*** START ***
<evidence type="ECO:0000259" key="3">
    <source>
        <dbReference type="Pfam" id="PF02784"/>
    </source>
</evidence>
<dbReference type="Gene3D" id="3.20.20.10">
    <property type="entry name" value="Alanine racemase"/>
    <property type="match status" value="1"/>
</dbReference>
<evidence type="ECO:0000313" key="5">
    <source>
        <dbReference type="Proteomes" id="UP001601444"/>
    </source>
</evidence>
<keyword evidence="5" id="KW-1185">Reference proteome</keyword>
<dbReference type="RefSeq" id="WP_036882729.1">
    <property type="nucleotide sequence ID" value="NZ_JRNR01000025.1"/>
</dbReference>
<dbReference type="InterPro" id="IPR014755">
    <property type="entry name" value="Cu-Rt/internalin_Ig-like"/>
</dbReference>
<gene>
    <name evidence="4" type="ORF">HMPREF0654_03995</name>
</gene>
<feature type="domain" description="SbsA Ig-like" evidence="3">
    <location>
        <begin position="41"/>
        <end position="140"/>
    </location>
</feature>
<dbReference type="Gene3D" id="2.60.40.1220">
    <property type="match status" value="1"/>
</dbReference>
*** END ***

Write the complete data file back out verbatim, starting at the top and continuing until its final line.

<evidence type="ECO:0000259" key="3">
    <source>
        <dbReference type="Pfam" id="PF02784"/>
    </source>
</evidence>
<dbReference type="Gene3D" id="3.20.20.10">
    <property type="entry name" value="Alanine racemase"/>
    <property type="match status" value="1"/>
</dbReference>
<evidence type="ECO:0000313" key="5">
    <source>
        <dbReference type="Proteomes" id="UP001601444"/>
    </source>
</evidence>
<keyword evidence="5" id="KW-1185">Reference proteome</keyword>
<dbReference type="RefSeq" id="WP_036882729.1">
    <property type="nucleotide sequence ID" value="NZ_JRNR01000025.1"/>
</dbReference>
<dbReference type="InterPro" id="IPR014755">
    <property type="entry name" value="Cu-Rt/internalin_Ig-like"/>
</dbReference>
<gene>
    <name evidence="4" type="ORF">HMPREF0654_03995</name>
</gene>
<feature type="domain" description="SbsA Ig-like" evidence="3">
    <location>
        <begin position="41"/>
        <end position="140"/>
    </location>
</feature>
<dbReference type="Gene3D" id="2.60.40.1220">
    <property type="match status" value="1"/>
</dbReference>